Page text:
by Jim Ridley
If you resist arthouse movies because you might see a "10-minute uninterrupted take of wind" — as a wiseguy characterized the movies of Bela Tarr in a comment here the other day — I have the perfect rebuttal: Luc and Jean-Pierre Dardenne. The Belgian brothers' concerns are strictly human and social, their eye as rapt and exacting as any Central European miserabilist's. But there's a built-in accessibility to everything they do, for the simple reason that they're storytellers and they deeply care about people — not in some remote-observer way, but with the mobilized urgency of a neighbor who's heard the kids next door get beaten for the last time.
Like their other movies, The Kid with a Bike is about the difficulty, and maybe possibly the reward, of putting morals into practice. Filmmakers with a documentary background, the Dardennes shoot in a fleet, often hand-held style that gives their dramas speed and momentum, and I have yet to see one of their movies that isn't as compelling as a gun to your head — not The Son, in which a grieving father finds himself holding the fate of his child's killer; not the devastating Rosetta, in which a broke, hungry girl must figure out how far she's willing to go to protect her slave-wage job.
This one is a heartbreaker even by the Dardennes' lofty standards, a character study with the spare, considered precision and emotional force of an instant classic. A towheaded kid, Cyril (newcomer Thomas Doret), abandoned by his father to a state home, fixates on the bike that was his dad's one show of affection. When the local hairdresser (an exquisitely hardbitten Cecile de France) helps him get it back, he pleads with her to take him in. If this were a Lifetime movie, it would offer only a few perfunctory speedbumps on the expressway to icky uplift.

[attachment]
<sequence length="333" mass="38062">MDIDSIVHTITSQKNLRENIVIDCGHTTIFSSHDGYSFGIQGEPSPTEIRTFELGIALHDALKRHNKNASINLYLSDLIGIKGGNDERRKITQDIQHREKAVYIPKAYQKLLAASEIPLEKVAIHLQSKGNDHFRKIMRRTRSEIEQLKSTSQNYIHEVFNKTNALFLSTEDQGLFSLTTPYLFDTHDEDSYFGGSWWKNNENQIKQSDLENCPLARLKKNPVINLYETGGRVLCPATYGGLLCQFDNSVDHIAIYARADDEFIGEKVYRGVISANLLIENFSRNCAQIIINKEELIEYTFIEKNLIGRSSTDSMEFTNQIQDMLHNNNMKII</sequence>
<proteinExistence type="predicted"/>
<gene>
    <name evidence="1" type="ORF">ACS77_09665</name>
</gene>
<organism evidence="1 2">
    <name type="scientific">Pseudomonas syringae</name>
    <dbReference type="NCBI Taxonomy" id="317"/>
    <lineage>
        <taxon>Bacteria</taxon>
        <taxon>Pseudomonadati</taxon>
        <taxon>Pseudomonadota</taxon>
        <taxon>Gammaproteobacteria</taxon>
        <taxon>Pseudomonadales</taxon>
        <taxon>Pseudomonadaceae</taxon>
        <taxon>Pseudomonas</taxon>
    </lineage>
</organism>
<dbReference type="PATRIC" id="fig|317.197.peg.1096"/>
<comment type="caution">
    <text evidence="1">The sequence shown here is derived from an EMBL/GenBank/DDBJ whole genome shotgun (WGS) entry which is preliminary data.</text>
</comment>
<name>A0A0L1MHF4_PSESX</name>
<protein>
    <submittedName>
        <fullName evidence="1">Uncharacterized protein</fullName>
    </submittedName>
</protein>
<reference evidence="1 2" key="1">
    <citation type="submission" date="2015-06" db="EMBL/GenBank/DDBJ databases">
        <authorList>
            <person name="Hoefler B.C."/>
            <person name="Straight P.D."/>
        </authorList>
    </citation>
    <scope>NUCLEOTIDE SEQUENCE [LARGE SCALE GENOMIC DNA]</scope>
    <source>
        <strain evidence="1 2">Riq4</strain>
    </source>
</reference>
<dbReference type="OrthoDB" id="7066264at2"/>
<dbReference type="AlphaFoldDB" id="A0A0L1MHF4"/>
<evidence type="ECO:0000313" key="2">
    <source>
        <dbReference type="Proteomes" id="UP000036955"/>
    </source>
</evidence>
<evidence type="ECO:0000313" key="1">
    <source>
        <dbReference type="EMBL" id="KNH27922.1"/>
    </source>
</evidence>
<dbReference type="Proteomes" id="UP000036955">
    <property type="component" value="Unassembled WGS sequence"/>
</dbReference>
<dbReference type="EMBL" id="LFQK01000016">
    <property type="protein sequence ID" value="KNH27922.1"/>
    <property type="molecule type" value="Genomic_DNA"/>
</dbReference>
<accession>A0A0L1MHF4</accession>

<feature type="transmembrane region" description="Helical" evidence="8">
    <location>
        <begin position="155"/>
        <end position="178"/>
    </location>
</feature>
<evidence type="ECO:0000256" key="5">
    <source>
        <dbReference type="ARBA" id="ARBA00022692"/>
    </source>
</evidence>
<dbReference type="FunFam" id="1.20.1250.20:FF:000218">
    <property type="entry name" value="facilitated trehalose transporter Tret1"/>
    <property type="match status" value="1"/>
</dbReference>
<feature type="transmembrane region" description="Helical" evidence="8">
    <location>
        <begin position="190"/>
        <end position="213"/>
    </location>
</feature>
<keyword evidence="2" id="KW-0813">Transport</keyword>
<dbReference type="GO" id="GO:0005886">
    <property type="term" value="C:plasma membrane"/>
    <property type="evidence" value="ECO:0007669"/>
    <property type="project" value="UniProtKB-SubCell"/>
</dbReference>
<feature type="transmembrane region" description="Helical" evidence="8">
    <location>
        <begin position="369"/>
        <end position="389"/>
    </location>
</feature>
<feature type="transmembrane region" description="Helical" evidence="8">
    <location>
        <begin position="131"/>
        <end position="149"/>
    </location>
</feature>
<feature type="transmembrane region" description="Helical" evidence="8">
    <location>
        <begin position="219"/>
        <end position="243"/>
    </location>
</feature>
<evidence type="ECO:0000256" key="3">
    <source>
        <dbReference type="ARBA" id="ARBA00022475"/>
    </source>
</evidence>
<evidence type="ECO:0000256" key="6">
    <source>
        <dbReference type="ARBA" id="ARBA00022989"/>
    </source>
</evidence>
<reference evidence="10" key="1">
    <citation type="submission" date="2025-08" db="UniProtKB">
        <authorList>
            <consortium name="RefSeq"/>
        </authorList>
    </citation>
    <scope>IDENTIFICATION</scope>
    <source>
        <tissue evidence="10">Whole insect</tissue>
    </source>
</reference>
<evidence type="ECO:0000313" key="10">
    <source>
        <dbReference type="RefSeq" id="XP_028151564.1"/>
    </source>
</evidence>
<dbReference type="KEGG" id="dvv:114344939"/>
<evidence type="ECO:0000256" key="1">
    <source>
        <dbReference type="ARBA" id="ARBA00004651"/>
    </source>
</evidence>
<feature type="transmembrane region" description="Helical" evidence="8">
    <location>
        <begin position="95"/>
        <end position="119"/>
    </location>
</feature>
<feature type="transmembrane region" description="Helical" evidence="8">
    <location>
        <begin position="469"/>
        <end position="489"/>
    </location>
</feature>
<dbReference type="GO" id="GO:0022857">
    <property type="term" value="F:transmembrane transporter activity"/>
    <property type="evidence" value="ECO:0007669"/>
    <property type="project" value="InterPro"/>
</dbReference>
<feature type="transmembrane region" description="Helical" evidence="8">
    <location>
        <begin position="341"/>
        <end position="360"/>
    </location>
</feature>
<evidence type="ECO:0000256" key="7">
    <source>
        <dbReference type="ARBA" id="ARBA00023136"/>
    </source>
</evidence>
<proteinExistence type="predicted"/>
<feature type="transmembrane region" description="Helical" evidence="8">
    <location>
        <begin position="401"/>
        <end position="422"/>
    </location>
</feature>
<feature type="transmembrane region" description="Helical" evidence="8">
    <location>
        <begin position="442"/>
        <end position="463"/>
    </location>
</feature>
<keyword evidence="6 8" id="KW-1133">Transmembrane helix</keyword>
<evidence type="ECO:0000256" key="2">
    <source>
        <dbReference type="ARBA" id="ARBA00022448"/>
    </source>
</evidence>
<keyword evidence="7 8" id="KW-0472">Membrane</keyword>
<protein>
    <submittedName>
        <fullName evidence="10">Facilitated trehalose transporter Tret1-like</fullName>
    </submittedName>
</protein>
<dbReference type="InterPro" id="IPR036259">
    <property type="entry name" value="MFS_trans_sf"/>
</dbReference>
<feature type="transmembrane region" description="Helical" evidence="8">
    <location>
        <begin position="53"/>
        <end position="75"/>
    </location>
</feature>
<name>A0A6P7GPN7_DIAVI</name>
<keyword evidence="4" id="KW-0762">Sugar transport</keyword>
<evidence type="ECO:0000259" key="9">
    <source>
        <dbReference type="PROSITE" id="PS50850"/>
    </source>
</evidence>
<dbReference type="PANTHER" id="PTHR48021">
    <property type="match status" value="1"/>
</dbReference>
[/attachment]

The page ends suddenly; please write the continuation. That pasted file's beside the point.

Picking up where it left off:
But the Dardennes factor in the weight of real temptation, real betrayal, real damage, and most upsettingly, real consequences. The boy will not receive charity like a good little angel: he will lash out at the person who extends the most hope, gravitating instead toward a petty hood with a PlayStation and a little moneymaking scheme in mind. The hairdresser will be repaid with blood, and giving up on the kid will come to seem not just practical but self-preservative.
I won't give away how the story turns out, or the sickening twist that materializes just when all seems resolved — a twist that is fully plausible from an ordinary human standpoint, and all the more gut-wrenching for it. But the last shot leaves the viewer, like its subject, shaken — as much by the unexpected intrusion of mercy as by the unforgiving fate that might have been.
Running just 87 essential minutes, The Kid with a Bike opens tonight at The Belcourt. Spread the word.